Miracles and Belief

  • the cult wants girls who haven’t had their period yet to become pregnant by the Leader; obviously that would require a kind of miracle, and maybe the whole book is about miracles; creation (of books by authors, of belief out of nothing, of a personality out of a void like Ayumi, of a person from a vacuum, like Tengo from his father).
  • Belief does play a big role in the book; there are all sorts of examples, from the Society of Witnesses, to Tengo believing in himself, to Tengo believing in the power of Fuka-Eri’s story to us buying into the story as we read the book (not to mention the epigram— “it’s a barnum and baily world, just as phony as it could be—but it wouldn’t be make believe if you believed in me”).
  • And at times I feel like Murakami is teasing me and seeing how far he can push me before he breaks his own spell. He better be damn sure of where he’s going to engage in such shenanigans.


A Strange Promise

  • Ponytail and Buzzcut lead Aomame through some strange steps before they let her into the sanctum: they make her promise not to tell anyone what she sees or hears (she ducks by saying that she keeps secrets about bodies safe); then they talk about the sacred as a basis of faith; they don’t make her agree to their faith, they just let her establish that recognizing the sacred is important, as though they are softening her up.
  • And then they talk about the sacred, and how the sacred is the basis of faith. They’ve got clever rhetoric; they don’t ask Aomame to join their beliefs; instead they make her accept the idea of the sacred as a basis of faith. They don’t convert her, they merely tie her hands by asking that she not violate an idea that allows their faith. It’s a tricky move, and one that is expertly handled. The confrontation between Aomame and the Leader is coming up, and Murakami is A) getting as much mileage from it as possible and B) giving Aomame a more complicated choice than just “make yourself a bit impure by killing this morally reprehensible man.”
  • This is born out (at least a bit) in the other Aomame chapter; the man is suffering already; if Aomame killed him it might be putting him out of his misery—so which does he deserve more: dying painlessly or living out his days in agony? Murakami complicates the matter further by saying that his shrinemaidens choose to have sex with him while he is immobile. This doesn’t let him off the hook—if they want to bear his child then they should have to wait until after they physically can get pregnant—but it is slightly better than forced intercourse..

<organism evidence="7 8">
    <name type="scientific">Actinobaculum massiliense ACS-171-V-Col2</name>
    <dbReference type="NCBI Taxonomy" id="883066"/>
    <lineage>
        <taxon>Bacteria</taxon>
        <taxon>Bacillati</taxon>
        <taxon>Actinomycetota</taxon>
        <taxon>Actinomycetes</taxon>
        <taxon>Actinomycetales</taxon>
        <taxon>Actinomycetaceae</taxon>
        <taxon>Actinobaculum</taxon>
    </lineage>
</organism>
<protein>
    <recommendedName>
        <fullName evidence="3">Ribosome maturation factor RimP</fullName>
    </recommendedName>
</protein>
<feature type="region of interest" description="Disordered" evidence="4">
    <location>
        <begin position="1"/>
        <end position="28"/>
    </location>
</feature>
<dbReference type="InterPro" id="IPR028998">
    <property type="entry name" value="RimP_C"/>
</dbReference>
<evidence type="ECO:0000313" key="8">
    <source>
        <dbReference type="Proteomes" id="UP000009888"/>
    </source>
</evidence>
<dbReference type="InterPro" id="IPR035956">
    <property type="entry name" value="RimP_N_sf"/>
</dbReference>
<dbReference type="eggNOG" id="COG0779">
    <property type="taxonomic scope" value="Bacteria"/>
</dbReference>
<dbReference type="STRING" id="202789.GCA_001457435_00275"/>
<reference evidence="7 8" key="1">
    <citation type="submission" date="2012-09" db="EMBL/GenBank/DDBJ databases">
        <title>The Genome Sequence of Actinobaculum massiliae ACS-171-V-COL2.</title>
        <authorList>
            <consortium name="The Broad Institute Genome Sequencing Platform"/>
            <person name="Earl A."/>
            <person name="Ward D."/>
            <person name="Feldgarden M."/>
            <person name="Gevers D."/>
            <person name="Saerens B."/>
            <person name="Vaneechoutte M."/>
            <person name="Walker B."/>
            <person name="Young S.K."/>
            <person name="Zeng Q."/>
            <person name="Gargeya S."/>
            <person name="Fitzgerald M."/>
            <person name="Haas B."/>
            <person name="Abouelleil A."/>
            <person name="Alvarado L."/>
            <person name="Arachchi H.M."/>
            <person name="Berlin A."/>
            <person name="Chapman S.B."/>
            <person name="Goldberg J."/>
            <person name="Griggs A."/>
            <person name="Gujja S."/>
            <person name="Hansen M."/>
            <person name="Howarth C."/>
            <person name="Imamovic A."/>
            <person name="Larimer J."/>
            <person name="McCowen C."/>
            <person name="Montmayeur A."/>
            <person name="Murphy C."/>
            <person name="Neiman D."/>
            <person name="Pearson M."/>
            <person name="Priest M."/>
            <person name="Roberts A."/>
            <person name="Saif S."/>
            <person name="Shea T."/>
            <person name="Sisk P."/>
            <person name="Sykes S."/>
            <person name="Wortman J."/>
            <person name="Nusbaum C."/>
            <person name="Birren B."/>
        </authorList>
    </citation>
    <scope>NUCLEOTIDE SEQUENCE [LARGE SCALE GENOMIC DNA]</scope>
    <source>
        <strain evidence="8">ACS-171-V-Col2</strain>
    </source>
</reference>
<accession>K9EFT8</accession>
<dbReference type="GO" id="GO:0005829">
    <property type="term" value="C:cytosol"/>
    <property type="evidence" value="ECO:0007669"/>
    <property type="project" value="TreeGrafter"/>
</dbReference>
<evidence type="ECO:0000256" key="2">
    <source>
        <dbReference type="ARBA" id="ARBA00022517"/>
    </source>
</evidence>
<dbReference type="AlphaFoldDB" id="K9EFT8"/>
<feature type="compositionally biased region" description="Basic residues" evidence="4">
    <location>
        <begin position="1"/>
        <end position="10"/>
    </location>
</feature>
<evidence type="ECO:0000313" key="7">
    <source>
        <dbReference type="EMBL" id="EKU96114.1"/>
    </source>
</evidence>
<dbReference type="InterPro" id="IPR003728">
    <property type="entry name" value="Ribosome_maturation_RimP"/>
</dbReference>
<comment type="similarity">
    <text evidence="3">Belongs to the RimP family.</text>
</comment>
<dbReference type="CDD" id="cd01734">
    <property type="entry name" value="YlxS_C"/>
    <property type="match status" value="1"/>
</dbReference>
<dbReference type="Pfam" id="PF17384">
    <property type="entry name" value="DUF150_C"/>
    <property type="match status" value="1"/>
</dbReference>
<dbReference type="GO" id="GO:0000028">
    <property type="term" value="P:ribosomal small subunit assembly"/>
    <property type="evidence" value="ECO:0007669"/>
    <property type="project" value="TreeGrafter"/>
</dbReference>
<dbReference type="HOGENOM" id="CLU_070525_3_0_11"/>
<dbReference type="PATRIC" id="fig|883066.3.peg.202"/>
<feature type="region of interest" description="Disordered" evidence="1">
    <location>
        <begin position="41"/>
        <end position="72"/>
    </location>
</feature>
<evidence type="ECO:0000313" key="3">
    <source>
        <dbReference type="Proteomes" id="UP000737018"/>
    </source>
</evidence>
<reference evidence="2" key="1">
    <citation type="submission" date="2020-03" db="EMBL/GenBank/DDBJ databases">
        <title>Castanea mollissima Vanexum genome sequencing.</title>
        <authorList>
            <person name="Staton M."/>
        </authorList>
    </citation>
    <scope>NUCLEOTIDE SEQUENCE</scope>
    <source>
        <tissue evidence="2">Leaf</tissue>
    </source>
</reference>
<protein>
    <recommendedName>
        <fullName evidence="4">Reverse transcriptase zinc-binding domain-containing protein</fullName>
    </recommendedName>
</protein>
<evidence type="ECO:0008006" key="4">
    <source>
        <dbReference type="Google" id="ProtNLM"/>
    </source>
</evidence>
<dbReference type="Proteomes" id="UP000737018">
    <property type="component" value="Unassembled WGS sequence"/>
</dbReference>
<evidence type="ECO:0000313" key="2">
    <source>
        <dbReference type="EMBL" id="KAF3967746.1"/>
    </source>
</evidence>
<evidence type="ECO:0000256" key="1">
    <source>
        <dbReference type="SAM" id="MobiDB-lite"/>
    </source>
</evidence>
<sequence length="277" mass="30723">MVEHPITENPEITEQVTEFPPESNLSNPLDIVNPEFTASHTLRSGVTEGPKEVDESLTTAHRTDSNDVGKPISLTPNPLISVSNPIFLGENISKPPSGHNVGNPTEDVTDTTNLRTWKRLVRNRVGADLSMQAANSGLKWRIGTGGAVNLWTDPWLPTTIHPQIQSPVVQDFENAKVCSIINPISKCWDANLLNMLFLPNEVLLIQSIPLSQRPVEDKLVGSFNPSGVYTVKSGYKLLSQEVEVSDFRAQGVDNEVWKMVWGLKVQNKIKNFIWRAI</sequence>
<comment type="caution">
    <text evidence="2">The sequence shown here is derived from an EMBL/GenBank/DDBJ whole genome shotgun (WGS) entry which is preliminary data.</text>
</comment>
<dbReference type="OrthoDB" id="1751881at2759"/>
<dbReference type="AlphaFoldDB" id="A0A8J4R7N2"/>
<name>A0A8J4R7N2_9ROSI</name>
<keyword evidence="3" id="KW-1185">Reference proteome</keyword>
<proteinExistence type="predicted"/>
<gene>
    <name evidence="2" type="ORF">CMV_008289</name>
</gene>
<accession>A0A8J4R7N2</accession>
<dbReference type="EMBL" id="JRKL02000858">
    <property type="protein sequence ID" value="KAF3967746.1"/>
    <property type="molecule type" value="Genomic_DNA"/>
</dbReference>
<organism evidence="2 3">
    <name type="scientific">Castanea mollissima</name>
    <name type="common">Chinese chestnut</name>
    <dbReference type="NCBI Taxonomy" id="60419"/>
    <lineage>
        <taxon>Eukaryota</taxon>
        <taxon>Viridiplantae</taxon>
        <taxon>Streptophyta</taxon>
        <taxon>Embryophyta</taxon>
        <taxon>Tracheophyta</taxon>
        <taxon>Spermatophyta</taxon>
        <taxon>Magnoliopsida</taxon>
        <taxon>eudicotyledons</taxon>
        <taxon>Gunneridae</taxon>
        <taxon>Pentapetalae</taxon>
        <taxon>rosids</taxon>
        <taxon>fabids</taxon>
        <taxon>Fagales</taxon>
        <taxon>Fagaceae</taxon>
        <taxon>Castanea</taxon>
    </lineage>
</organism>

• “There is a sacred region into which we dare not stray” (398). Aomame recognizes the sentiment as she recognized how fundamental the sacred is; she thinks that she may be living in a world where such a belief is at her core. In the most crude terms, her sacred space would be the bodies of young girls, which have been violated by the leader. Remember that Aomame’s body is a temple, and the possibility that the huge, blighted space within Ayumi was related to the fact that she’d been sexually abused as a child, and that the perpetrators were never brought to account or otherwise forced to recognize their actions.


Long Arms

  • Certain phrases are bleeding into the Aomame story from Tengo’s story. Ushikawa told Tengo that his employers had “long arms” as he suggested that Tengo accept a good deal of money; here Buzzcut says “we have strong hearts and long arms” as he tells Aomame that they can give her lots of money.
  • The organization might just use the phrase long arms in many of its dealings, or maybe Tengo is applying phrases that occur in his life to the story he’s writing about Aomame.
  • Of course you hope that Tengo and Aomame both keep their integrity and refuse the money.



The Leader

  • Aomame feels like she’s gone to “the kind of place it might be possible to reach with great effort, but from which return was impossible” (415). This recalls the story of the town of cats and Professor Ebisuno’s earlier comment that, even if Tengo, Fuka-Eri, and he reversed course, they wouldn’t likely wind up where they had started.
  • I can’t help but think of Creta Kano’s meeting with Noboru Wataya (which also took place ina hotel room); I hope this goes better for Aomame.
  • His conversation is eerily reasonable so long as it seems to be criticizing the Society of Witnesses; is this a ploy to gain Aomame’s trust? Hardly, if he goes on to describe how he has sex with young girls; he does say that he gets no sexual pleasure out of it, however dishonestly; he also implies (via the passive tense) that he might not be the one who initiates these acts; that it may be his followers beliefs that lead to the young girls being forced to have sex with him—which would be an interesting twist if we take the relationship between the Leader and his cult to be analogous to Murakami’s relationship with his audience.